Brigadier Earle died in 1965 and the hall was briefly occupied by the Milton Keynes Development Corporation Planning and Architects’ Offices. The Open University officially moved in on 1 September 1969, and Walton Hall was opened by Lord Mountbatten as the university’s first building on 18 May 1970.
The Walton Hall building is used today as an administration centre.
The George Abell Observatory is at the entrance to the Open University campus. The observatory is part of the School of Physical Sciences and is operated jointly by the school and the Open University Astronomy Club.
The observatory is also used to train postgraduate students in observing techniques. It houses a Meade LX200 16-inch instrument known as the Alan Cooper Telescope. Professor Andrew Norton is director of the George Abell Observatory.
The George Abell Observatory is named in honour of George Ogden Abell (1927-1983) of UCLA, a research astronomer and a populariser of science and of education. He began his career in astronomy as a tour guide at the Griffith Observatory in Los Angeles. He worked with the National Geographic Society Palomar Observatory Sky Survey on clusters of galaxies and planetary nebulae. He chaired the UCLA Astronomy Department (1968-1975).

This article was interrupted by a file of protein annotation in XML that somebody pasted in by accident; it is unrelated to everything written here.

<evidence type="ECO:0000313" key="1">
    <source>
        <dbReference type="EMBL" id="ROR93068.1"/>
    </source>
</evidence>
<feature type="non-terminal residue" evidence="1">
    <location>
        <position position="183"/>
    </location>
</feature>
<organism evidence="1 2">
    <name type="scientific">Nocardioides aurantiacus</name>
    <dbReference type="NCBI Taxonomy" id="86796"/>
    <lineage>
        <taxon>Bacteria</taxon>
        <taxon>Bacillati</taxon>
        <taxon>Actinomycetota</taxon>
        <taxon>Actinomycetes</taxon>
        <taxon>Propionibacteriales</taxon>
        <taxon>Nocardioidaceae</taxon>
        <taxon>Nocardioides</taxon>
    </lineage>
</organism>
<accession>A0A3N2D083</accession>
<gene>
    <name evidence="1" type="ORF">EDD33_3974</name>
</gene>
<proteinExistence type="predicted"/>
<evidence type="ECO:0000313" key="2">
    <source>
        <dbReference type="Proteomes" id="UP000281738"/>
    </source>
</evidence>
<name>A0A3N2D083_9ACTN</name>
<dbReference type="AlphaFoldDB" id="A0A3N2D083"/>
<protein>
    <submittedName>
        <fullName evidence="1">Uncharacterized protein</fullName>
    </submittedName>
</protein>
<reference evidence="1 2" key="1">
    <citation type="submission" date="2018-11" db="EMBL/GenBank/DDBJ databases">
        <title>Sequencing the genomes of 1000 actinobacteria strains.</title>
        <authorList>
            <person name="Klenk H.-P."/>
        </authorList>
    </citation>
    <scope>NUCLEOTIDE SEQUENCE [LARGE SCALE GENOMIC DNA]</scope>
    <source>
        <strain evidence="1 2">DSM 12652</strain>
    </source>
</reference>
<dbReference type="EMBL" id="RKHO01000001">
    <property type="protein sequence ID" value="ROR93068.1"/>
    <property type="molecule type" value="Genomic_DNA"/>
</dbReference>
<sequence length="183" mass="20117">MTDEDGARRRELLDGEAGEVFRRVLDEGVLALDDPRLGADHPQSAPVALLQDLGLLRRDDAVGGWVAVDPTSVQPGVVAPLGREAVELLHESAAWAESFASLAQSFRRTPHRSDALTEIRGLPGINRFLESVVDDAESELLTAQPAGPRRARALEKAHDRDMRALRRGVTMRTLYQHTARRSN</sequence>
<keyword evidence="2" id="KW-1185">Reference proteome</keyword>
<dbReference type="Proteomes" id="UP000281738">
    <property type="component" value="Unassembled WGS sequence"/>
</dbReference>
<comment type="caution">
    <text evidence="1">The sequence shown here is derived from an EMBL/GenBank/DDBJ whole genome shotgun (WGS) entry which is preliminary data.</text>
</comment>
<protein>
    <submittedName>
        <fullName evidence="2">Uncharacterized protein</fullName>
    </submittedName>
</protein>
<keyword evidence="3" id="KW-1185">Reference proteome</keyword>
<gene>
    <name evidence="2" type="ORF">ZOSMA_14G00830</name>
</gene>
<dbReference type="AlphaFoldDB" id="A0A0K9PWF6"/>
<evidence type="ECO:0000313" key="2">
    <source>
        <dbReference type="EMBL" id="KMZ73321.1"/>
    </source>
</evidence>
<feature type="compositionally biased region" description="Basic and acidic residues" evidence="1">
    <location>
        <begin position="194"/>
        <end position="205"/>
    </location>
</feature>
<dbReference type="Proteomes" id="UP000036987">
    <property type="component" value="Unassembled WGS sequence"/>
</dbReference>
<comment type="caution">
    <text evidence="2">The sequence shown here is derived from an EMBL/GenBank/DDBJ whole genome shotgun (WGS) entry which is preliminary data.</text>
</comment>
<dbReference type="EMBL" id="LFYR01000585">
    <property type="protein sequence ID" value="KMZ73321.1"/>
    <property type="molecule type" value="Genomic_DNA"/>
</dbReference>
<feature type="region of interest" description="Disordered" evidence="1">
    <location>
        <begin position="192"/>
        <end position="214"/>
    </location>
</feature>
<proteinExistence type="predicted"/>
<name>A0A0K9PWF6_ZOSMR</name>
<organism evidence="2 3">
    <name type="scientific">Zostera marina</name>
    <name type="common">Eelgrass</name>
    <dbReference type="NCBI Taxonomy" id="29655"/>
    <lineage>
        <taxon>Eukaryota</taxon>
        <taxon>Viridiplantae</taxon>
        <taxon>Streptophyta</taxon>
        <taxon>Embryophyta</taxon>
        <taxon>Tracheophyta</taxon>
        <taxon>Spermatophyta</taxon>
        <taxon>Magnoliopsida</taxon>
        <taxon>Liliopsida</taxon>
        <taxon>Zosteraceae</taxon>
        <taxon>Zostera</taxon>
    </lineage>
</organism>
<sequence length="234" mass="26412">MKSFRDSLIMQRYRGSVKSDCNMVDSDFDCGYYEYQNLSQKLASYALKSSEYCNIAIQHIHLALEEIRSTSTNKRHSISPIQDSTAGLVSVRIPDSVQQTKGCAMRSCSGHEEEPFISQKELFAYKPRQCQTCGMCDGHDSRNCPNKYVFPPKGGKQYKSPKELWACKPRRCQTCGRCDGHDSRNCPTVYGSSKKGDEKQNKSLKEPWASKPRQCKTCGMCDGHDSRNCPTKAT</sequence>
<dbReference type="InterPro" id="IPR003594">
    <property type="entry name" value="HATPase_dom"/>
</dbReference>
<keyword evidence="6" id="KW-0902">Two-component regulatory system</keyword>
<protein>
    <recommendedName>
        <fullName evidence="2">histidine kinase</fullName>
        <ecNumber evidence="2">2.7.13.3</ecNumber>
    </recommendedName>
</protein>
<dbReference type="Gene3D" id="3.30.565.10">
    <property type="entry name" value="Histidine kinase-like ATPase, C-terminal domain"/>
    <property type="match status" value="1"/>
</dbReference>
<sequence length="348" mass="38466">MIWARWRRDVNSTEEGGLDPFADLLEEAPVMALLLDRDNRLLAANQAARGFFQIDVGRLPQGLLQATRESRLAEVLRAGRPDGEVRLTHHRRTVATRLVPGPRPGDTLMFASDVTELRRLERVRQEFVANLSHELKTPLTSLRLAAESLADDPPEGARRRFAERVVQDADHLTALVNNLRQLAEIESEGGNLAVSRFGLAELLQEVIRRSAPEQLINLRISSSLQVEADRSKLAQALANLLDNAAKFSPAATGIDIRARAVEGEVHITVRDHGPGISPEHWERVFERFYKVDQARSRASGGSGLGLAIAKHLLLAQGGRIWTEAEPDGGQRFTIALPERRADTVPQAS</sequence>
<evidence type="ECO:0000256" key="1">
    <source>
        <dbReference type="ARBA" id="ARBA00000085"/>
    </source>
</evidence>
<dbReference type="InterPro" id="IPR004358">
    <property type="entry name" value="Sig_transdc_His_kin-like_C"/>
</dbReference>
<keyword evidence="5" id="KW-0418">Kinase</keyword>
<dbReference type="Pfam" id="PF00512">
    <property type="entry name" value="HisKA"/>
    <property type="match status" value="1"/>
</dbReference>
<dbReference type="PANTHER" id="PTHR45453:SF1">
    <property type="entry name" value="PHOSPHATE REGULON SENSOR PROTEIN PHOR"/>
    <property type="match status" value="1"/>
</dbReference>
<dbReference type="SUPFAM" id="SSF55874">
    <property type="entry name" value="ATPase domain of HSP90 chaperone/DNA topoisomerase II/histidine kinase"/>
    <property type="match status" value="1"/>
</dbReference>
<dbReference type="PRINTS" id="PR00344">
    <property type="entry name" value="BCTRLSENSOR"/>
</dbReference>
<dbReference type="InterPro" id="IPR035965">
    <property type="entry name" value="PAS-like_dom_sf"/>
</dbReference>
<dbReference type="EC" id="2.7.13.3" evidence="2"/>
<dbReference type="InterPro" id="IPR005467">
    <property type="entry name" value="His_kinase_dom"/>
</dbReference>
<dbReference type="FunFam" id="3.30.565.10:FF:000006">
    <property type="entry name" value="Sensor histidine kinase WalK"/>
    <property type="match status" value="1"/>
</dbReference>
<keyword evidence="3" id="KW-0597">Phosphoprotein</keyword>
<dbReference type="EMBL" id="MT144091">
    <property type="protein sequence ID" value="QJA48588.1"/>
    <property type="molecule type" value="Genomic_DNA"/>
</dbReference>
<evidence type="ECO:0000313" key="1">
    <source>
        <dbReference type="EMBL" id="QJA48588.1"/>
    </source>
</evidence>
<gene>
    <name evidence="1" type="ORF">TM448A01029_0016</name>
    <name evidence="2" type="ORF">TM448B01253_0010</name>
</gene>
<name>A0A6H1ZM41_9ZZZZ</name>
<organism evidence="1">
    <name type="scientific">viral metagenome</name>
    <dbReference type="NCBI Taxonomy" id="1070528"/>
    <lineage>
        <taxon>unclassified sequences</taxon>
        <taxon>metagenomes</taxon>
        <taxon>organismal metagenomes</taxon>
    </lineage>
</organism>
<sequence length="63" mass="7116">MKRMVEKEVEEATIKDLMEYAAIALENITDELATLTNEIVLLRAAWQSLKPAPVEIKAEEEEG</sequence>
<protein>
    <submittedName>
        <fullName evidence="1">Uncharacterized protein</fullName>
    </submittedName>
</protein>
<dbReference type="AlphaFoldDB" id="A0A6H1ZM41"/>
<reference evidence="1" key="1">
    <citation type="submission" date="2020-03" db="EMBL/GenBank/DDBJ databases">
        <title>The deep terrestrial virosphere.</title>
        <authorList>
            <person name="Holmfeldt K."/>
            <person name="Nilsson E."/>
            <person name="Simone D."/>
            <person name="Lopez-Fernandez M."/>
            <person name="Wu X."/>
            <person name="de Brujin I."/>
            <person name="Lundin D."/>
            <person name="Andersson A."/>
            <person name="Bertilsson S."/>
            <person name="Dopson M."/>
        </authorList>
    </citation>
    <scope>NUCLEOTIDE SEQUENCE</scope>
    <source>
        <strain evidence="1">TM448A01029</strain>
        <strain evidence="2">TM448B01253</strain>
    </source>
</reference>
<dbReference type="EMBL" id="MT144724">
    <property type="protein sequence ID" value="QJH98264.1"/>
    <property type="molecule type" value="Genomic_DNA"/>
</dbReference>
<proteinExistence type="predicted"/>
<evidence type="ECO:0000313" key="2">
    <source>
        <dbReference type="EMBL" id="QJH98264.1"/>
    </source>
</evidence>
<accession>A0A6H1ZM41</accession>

Abell worked closely with the Open University on the first ‘Understanding Space and Time’ course in 1983. Sadly, he died later that year and the observatory, opened in 1984, is named after him, as well as a galaxy, an asteroid (Asteroid 3449 Abell) and a periodic comet.
One of the first objects seen through the telescope was Halley’s Comet on its approach to pass the Sun in 1985-1986.
The Betty Boothroyd Library is named after the former Speaker of the House of Commons who was Chancellor of the Open University. She was the MP for West Bromwich and West Bromwich West from 1973 to 2000.